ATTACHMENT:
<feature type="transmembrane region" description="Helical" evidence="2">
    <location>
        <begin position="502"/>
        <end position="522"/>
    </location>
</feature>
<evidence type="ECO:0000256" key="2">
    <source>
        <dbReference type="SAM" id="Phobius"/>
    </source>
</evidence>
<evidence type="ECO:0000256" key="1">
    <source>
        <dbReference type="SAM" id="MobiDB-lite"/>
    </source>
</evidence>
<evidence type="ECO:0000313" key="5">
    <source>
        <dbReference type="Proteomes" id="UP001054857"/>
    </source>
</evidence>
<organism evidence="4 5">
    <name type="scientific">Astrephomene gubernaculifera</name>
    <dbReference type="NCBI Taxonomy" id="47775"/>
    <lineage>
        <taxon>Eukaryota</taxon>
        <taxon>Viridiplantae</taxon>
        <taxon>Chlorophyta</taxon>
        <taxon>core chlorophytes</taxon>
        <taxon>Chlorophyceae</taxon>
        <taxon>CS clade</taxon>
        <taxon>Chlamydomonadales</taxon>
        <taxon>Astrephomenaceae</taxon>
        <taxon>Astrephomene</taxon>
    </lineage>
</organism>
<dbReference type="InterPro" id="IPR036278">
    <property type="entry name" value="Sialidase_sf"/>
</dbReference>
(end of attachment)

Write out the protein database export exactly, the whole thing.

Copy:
<feature type="transmembrane region" description="Helical" evidence="2">
    <location>
        <begin position="502"/>
        <end position="522"/>
    </location>
</feature>
<evidence type="ECO:0000256" key="2">
    <source>
        <dbReference type="SAM" id="Phobius"/>
    </source>
</evidence>
<evidence type="ECO:0000256" key="1">
    <source>
        <dbReference type="SAM" id="MobiDB-lite"/>
    </source>
</evidence>
<evidence type="ECO:0000313" key="5">
    <source>
        <dbReference type="Proteomes" id="UP001054857"/>
    </source>
</evidence>
<organism evidence="4 5">
    <name type="scientific">Astrephomene gubernaculifera</name>
    <dbReference type="NCBI Taxonomy" id="47775"/>
    <lineage>
        <taxon>Eukaryota</taxon>
        <taxon>Viridiplantae</taxon>
        <taxon>Chlorophyta</taxon>
        <taxon>core chlorophytes</taxon>
        <taxon>Chlorophyceae</taxon>
        <taxon>CS clade</taxon>
        <taxon>Chlamydomonadales</taxon>
        <taxon>Astrephomenaceae</taxon>
        <taxon>Astrephomene</taxon>
    </lineage>
</organism>
<dbReference type="InterPro" id="IPR036278">
    <property type="entry name" value="Sialidase_sf"/>
</dbReference>